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What Windows Phone needs: A truly fabulous flagship phone

Mark Hachman | Dec. 8, 2014
As Microsoft floods the market with cheaper handsets, it's ignoring the power of one, great phone to lead the platform.

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Apple has the iPhone; Google the Nexus line. Microsoft has a bunch of numbers that don't mean much to anyone.

It's not that Microsoft's Windows Phone platform is heading in the wrong direction. It's not really headed anywhere at all. Microsoft needs to figure out what Windows Phone stands for, fast--and capitalize upon it with a flagship phone that embodies all of those features.

That's the upshot of a report on Windows Phone, released Thursday, that paints a dim picture of the future as the company embraces the midrange and low-end phones. Anemic developer support compounds the problem, the report's author added.

And to a large degree, he's right.

In the report from Jan Dawson of Jackdaw Research, Dawson recommends that Microsoft continue to identify differentiating features that distinguish Windows Phone from Apple's iOS, which dominates the high end of the market; and Android, which eats up everything else. Windows Phone appears to be attacking the same portion of the market Android is, with quality hardware at bargain prices--but with a fraction of the user base. Dawson recommends developing an iconic flagship phone, and I agree with him on that.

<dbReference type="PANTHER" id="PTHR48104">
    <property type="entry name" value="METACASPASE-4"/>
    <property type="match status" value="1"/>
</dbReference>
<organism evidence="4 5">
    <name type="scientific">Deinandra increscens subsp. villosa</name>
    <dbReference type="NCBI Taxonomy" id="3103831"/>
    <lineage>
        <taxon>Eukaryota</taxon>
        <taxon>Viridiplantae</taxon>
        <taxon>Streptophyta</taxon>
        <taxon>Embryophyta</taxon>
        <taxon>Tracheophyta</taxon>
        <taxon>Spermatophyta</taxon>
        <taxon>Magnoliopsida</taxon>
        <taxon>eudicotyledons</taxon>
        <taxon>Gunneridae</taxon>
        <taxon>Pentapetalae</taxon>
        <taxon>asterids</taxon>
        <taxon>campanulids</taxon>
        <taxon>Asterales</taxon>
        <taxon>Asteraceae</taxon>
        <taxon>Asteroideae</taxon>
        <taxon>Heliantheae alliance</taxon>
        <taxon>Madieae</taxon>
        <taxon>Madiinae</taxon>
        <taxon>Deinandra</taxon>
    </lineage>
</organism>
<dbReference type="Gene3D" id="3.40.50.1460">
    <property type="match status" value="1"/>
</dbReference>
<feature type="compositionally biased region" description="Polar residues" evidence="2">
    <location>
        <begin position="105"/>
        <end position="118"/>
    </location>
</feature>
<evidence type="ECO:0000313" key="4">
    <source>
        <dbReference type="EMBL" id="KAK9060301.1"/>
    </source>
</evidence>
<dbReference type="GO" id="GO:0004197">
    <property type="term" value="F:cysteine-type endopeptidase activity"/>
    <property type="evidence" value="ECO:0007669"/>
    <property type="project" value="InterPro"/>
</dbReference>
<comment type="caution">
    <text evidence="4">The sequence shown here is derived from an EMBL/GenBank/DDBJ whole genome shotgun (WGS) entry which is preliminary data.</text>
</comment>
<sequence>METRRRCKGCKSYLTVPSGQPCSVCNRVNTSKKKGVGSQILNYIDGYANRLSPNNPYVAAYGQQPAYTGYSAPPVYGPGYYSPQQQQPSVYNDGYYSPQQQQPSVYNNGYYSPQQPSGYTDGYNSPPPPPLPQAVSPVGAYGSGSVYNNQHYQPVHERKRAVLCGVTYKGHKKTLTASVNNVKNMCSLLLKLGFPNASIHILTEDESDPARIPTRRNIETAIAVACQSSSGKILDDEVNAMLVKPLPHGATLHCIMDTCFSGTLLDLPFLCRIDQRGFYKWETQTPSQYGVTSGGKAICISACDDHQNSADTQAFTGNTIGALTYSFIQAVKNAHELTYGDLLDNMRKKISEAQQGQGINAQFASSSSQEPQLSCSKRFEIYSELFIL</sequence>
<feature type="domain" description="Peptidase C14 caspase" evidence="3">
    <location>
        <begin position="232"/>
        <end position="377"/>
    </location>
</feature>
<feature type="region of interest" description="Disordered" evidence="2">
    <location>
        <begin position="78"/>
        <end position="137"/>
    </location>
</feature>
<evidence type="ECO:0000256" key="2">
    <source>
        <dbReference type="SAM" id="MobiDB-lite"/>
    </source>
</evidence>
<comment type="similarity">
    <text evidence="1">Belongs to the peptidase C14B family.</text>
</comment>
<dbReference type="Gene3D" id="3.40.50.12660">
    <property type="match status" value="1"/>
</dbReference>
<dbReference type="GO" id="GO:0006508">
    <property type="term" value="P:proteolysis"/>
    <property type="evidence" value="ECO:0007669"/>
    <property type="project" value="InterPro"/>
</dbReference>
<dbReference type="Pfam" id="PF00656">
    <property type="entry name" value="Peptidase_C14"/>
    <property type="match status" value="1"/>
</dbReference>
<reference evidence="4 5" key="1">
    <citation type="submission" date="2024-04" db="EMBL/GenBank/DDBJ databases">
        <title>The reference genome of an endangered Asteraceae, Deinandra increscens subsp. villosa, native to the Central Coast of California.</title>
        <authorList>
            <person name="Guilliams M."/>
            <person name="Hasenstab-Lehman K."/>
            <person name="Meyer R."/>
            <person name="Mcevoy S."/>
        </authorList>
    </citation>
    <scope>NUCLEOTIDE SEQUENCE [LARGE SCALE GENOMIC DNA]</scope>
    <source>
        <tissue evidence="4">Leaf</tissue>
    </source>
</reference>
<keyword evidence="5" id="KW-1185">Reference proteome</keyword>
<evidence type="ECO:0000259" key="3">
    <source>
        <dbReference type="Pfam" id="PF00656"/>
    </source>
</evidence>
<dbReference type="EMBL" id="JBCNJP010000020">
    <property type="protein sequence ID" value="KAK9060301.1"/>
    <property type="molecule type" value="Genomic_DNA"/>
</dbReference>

Dawson almost implies it's too late to save the Lumia line, in part because of the vicious circle of app development: A lack of users means less potential revenue, which means developers hold off developing apps for the platform, which turns off consumers who might be interested in the platform.

The report notes that Windows Phone's market share peaked at 3.4 percent in the fourth quarter of 2013 and has declined ever since. In part, that's because shipments have remained flat at about 34 million units for the last year.

So what needs to be done? Here's the problem and some solutions.

The problem: low-end hardware and knockoff apps
Unfortunately, it's hard not to come away from the report without feeling that Windows Phone represents the Walmart of the smartphone market. The cheapest Windows Phones--the 500 series--represent about 40 percent of the Lumias in the market today, according to AdDuplex. For the past 24 months, the Lumia 520 was by far the most popular Windows Phone device, outselling the next most popular model (the Lumia 625) by almost double, data from Counterpoint Research shows. And that's not surprising, because the 520 costs about $30 on Amazon, or $80 unlocked. 

"The clearest explanation appears to be that the low end is the one area where WindowsPhone has really found a way to set itself apart, as a low-cost but not low-quality alternative to cheap Android devices," Dawson wrote. "Both Microsoft and Nokia have effectively articulated their key selling points against the other major platforms at this end of the market, and they've had significant success there as a result."


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